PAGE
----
Rum River Watershed Partners Decide on Projects to Fund

The Rum River is a focus for new grant funds aimed at protecting water quality and improving habitat.

Local entities with a role in managing the Rum River watershed in Anoka County recently decided on a new slate of grant-funded projects. The group was charged with allocating $371,157 in state Watershed Based Implementation Funding grants. The dollars can be used for water quality projects in approved local plans. From an initial menu of 19 projects the group selected five:

  • $176,000 Projects identified in subwatershed studies. This includes urban stormwater and agricultural practices that have been identified, ranked by cost effectiveness, and which drain to one of these priority waterbodies: Rum River, Mississippi River, or Ford Brook.
  • $30,000 Trott Brook riparian corridor restoration study. This stream is impaired for low oxygen and poor aquatic life. The study is aimed at finding out why, and what might be done to address it. Trott Brook is primarily in the City of Ramsey.
  • $65,000  Septic system fix ups for low income homeowners. This will supplement an existing $25-40K per year that the state provides to the Anoka Conservation District. Demand exceeds funding. Properties near priority waterbodies are the focus.
  • $65,175 Critical shoreland area planting. Plantings will improve habitat, prevent erosion, and filter runoff near waterbodies.
  • $35,000 Wetland restorations.

The group selected the Anoka Conservation District to manage the projects. Required 10% grant matching dollars will come from landowners where projects are completed, and the Upper and Lower Rum River Watershed Management Organizations. Work will begin in late 2022.

The group that worked collaboratively to select these projects included the Upper and Lower Rum River Watershed Management Organizations, Anoka Conservation District, Anoka County, and a city representative from Andover.

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Save Money and Water in 2022

Spring is here. If you have an irrigation system for your yard, you're likely considering getting it up and running within the next month or two. System startup is the time when you're setting the watering duration and frequency for each zone in your yard. These settings often remain unchanged throughout the season, which typically results in overwatering. Overwatering wastes drinkable water, and assuming you don't have a private well, it also wastes money.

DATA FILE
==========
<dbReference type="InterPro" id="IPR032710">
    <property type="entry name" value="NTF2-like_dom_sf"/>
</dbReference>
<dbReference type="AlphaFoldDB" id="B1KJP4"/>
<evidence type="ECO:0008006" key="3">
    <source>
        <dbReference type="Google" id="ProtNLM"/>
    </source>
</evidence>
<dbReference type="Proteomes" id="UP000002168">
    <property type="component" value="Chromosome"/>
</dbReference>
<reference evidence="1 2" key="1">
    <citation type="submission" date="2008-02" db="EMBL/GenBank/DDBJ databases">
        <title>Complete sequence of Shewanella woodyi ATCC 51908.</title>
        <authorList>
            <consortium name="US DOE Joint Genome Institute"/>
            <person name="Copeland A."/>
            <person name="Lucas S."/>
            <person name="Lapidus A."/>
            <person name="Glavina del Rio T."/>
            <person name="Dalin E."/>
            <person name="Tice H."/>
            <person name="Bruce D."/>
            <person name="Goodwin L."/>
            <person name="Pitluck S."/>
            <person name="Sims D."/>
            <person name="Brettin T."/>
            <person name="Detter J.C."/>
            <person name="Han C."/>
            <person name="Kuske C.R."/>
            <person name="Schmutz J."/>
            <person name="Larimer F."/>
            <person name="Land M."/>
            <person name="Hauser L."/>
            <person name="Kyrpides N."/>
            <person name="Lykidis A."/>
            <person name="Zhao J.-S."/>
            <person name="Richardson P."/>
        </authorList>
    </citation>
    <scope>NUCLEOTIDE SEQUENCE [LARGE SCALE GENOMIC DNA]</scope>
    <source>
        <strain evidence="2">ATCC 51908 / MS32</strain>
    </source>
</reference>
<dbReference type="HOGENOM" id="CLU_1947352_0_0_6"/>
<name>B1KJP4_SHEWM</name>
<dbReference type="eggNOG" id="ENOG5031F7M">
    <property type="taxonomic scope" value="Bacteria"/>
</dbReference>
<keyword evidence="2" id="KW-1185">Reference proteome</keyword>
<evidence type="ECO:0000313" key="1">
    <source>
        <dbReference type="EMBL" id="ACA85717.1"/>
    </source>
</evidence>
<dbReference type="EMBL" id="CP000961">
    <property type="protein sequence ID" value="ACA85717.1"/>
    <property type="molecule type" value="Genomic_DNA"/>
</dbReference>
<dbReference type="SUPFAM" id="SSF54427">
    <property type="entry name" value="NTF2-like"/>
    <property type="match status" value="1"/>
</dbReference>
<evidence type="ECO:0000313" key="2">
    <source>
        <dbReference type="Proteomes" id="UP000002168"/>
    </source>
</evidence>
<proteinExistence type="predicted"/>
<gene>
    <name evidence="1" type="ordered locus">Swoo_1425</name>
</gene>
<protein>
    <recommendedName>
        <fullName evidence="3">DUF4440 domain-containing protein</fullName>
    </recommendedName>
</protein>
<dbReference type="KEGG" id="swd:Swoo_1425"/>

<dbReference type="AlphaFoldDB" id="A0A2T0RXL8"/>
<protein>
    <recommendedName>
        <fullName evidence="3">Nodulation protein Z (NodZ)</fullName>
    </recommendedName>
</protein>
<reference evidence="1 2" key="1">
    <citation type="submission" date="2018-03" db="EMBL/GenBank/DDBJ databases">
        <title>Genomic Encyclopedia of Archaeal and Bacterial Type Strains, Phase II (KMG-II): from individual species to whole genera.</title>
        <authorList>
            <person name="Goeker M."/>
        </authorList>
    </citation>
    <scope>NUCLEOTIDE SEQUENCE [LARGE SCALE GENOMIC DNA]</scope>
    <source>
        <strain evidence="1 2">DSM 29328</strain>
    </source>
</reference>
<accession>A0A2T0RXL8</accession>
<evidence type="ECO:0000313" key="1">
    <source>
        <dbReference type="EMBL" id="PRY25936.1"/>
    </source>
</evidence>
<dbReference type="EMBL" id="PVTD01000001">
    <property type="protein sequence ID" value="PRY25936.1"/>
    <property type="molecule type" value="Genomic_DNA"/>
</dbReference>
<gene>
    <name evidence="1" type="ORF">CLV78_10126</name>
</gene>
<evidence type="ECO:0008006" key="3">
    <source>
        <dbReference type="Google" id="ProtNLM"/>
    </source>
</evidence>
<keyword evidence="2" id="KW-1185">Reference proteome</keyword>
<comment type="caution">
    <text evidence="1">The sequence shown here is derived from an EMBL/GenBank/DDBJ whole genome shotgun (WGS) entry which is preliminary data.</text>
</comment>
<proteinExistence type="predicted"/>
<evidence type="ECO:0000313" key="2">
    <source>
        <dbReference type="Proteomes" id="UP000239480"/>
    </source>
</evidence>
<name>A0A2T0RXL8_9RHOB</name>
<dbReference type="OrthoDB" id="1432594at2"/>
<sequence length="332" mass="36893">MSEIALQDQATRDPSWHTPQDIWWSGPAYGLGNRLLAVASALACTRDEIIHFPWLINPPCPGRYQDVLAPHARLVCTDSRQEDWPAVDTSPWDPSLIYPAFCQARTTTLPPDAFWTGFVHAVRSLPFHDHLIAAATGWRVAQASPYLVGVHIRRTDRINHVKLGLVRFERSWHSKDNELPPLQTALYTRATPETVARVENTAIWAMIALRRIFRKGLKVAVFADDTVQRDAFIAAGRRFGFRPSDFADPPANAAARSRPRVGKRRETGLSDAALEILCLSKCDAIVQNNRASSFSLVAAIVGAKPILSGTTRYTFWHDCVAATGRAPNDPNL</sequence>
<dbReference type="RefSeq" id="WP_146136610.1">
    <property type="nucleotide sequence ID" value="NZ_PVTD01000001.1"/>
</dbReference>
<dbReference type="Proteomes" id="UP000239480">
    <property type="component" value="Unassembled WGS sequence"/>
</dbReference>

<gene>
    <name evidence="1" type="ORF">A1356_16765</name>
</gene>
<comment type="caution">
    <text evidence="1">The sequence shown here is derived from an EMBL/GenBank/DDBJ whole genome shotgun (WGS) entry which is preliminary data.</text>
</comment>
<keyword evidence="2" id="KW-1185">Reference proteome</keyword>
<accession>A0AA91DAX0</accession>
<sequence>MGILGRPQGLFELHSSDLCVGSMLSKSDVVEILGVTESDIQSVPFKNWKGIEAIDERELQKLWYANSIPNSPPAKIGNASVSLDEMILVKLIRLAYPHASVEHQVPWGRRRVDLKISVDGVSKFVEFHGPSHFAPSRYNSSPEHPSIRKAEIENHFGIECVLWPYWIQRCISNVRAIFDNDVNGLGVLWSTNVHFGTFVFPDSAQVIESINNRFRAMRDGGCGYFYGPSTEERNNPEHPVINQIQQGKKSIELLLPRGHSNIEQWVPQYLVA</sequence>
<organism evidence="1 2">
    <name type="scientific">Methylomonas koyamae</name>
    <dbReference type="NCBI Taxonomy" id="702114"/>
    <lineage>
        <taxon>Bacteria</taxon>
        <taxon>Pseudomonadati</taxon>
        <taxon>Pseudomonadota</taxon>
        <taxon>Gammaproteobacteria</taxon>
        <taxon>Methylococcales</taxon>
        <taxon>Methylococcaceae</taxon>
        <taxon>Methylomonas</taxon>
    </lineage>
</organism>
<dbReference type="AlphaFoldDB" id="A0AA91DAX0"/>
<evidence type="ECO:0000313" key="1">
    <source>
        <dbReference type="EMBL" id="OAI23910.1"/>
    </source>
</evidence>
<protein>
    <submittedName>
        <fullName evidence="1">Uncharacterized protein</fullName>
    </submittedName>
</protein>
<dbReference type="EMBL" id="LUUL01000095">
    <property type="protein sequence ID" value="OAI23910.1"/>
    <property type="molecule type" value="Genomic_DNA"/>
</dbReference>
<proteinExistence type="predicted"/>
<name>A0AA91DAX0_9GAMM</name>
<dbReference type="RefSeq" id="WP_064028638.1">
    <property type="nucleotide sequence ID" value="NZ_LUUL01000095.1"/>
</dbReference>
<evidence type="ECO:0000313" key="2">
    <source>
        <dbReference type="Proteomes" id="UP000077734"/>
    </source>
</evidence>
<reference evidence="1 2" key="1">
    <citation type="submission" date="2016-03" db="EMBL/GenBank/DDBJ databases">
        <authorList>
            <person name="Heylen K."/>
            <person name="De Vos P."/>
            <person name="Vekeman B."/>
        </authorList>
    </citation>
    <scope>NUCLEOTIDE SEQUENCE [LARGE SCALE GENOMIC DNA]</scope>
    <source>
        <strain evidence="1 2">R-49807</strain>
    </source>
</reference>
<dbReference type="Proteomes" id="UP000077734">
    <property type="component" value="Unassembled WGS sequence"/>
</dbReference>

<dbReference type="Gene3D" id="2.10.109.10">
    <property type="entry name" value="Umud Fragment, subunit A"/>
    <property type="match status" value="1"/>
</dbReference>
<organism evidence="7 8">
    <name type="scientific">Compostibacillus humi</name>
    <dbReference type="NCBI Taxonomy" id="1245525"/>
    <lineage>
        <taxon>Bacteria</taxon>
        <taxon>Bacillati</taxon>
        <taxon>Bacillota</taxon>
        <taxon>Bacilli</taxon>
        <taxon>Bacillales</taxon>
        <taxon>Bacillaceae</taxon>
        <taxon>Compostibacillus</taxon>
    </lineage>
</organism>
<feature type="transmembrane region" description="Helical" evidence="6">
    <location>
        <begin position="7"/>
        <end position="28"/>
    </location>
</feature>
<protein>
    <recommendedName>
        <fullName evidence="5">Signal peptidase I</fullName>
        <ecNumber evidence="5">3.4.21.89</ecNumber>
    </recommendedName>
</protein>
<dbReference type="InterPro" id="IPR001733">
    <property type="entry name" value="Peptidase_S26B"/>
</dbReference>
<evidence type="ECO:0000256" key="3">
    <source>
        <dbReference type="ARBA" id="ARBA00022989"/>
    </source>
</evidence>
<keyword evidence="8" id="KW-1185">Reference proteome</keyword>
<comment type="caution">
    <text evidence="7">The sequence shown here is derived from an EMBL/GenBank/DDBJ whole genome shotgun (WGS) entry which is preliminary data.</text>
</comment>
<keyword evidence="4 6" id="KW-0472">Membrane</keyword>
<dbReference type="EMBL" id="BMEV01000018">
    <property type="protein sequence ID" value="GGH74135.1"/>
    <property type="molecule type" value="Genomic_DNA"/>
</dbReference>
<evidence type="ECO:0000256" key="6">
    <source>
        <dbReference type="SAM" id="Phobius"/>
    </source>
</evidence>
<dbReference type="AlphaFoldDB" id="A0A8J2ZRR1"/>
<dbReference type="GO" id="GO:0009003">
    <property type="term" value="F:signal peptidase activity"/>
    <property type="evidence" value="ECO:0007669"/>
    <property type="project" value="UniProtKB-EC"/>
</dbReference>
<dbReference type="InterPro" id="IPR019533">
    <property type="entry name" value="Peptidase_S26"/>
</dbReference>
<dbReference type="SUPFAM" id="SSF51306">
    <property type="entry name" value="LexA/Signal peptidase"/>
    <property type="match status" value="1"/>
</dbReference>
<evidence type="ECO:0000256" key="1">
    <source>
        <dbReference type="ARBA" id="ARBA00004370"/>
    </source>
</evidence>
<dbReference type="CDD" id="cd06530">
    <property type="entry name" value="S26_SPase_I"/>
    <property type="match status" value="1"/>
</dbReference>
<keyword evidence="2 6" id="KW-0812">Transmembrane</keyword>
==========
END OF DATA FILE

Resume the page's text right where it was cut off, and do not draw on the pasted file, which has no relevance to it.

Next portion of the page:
This year, in addition to following city restrictions (e.g. odd/even watering schedules), try actively managing your irrigation controller. Active management consists of adjusting run times based on local conditions. For example, during periods with sufficient rainfall, watering duration and frequency can be reduced. During these times, you can simply turn your irrigation system off. In contrast, during periods of extreme heat and drought, supplemental watering may be necessary. Watch your yard for signs of drought before turning on your irrigation system, and rely on rainfall as much as possible. When you need to use your irrigation system, water your lawn one time or less per week with a good soaking to encourage deeper root growth, and schedule watering times in the morning to reduce evaporation associated with midday heat and wind.

An alternative to active management is a smart irrigation controller. Smart irrigation controllers use an internet connection to actively monitor local precipitation patterns and automatically adjust watering frequency and duration accordingly. Regardless of whether you choose active management or a smart irrigation controller, both are effective options for reducing water use and saving money.

Visit the University of Minnesota Extension's Lawn Care website for additional lawn management resources. 

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Anoka Conservation District received BWSR’s Lawns to Legumes Demonstration Grant

Anoka CD, in partnership with Rice Creek Watershed District, Coon Creek Watershed District, City of Fridley, Coon Rapids, Blaine and Lino Lakes, received BWSR grant funds to create a pollinator corridor in the North Metro. These cost share funds are available to local residents and public spaces (e.g. places of worship and libraries) who are interested in creating pollinator habitat. Eligible projects include native pocket plantings, pollinator beneficial trees and shrubs, pollinator lawns and pollinator meadows to benefit the rusty patched bumblebee and other at-risk species.

Contact Carrie at This email address is being protected from spambots. You need JavaScript enabled to view it. or 763-434-2030 x 190 to learn more about the North Metro Pollinator Corridor cost share program. 

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April Showers Bring Vernal Pools